After you’ve considered where your marketing expenditures are going and which data sources to track in your marketing dashboard, the next step is to determine which metrics are most important to track for each data source. Focus on a few key metrics for each data source and make sure they directly reflect the goals of your business. For example, if your goal is to increase the number of leads calling your office, one of the most advantageous metrics across all your marketing campaigns will be the cost per lead. Whenever possible choose metrics that reflect this goal directly by tracking the cost of each marketing campaign divided by the number of leads generated.
In addition to KPI’s that directly reflect your marketing goals, consider your lagging indicators: which metrics reflect positive or negative performance after it is already occurring? For example, if you’re an e-commerce business that sells goods online, an important metric to track will be the growth of your online sales. You may want to see your online sales this month compared to your online sales last month, and potentially how this has compared to the same month in the previous year. Then consider your leading indicators: which metrics reflected positive or negative performance before it later manifested? If the majority of your online sales come from one or two paid campaigns, determine which PPC metrics forecast the performance of those campaigns, and that could give you a leading indication of whether you’re on track toward your long-term sales goal.
Step 4: Set Benchmarks
Now that you know which KPI’s to track, an important next step that’s often overlooked is setting benchmarks. Don’t know where to start? Take inventory of previous performance. Where were your metrics during periods of peak profitability? By how much did your leading indicator KPI’s change during or before periods of declining profitability? If a solid amount of previous performance data to compare from is missing, monitor those KPI’s closely to develop a sense of where these benchmarks could be set, and keep in mind that seasonal changes mean this could take more than a year. Ultimately, building your marketing dashboard can be a great first step toward setting the benchmarks that will shape your marketing decisions for years to come!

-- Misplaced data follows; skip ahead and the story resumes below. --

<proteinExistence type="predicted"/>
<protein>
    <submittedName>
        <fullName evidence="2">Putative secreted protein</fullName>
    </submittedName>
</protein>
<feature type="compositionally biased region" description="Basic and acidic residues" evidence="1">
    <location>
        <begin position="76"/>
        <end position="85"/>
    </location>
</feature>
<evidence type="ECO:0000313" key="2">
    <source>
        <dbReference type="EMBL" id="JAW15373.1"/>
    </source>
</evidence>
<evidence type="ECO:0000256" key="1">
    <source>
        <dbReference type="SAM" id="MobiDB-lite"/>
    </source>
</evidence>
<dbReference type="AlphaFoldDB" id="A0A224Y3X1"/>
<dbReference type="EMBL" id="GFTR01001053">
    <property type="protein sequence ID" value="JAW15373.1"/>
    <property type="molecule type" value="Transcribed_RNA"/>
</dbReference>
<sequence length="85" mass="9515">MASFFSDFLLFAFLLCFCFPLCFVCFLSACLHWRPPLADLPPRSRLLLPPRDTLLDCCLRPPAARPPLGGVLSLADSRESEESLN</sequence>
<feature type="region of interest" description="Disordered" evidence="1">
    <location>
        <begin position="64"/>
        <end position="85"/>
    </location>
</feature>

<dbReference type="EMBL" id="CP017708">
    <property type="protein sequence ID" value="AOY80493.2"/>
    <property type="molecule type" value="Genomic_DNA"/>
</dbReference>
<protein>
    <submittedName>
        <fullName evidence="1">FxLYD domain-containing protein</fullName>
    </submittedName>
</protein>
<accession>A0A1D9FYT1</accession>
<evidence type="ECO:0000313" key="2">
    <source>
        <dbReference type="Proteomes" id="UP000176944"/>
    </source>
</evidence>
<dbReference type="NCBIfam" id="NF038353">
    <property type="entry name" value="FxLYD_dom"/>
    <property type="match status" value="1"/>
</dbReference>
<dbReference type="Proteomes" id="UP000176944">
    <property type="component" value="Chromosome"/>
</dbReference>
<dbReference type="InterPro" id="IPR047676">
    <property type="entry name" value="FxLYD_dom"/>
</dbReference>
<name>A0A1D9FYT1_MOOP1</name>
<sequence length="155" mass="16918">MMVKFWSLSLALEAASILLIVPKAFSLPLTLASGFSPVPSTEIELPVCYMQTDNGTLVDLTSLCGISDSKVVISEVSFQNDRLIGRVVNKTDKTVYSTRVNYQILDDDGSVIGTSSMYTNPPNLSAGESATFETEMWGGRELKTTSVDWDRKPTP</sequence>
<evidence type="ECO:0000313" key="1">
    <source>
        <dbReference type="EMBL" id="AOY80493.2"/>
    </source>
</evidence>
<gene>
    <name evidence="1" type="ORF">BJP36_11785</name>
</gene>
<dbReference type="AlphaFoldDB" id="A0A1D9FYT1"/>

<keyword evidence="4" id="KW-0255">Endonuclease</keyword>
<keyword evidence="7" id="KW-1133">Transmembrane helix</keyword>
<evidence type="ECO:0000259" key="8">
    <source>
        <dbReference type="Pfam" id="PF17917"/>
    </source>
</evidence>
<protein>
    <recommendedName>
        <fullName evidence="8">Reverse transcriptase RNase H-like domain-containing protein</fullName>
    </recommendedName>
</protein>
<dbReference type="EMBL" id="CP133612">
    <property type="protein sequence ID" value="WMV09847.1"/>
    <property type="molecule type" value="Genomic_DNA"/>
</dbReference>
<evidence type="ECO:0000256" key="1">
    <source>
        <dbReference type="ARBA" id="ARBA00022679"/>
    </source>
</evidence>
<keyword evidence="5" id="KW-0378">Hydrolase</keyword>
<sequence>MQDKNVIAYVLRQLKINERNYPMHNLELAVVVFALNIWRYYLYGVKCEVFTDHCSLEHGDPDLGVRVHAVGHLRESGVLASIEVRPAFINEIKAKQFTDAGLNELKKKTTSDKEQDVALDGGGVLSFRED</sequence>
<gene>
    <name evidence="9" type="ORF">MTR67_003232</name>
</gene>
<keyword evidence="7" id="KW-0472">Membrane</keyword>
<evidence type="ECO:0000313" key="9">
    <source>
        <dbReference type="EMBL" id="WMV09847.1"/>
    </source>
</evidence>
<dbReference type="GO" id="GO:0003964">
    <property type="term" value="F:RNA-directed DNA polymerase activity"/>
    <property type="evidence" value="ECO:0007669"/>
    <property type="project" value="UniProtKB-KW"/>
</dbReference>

Step 5: Monitor, Adjust and Scale
After setting up your marketing dashboard, make it a habit to check in on your KPI’s and monitor whether you’re meeting your pre-determined benchmarks. As circumstances change, if you’re consistently under or over performing compared to benchmarks, it may be necessary to evolve benchmarks to align with a realistic expectation of what is possible. For example, during a significant growth phase of a company or product, a benchmark of 20% growth for monthly organic traffic is much more realistic than it may be several years down the line, when the number of organic sessions is much higher than it was previously.
As you continue to change strategies and tactics, it’s important to scale your marketing dashboard to include these new initiatives to get the most accurate picture of the state of your current marketing. By framing the potential impact of a new marketing initiative in the context of your previous campaigns’ performance metrics, your marketing dashboard can provide unparalleled value when reviewing a new marketing expenditure. Likewise, a well-built marketing dashboard can make it possible to confidently cease a marketing campaign that clearly isn’t generating positive ROI. Make sure that your dashboard is flexible enough to evolve, shrink and scale when needed!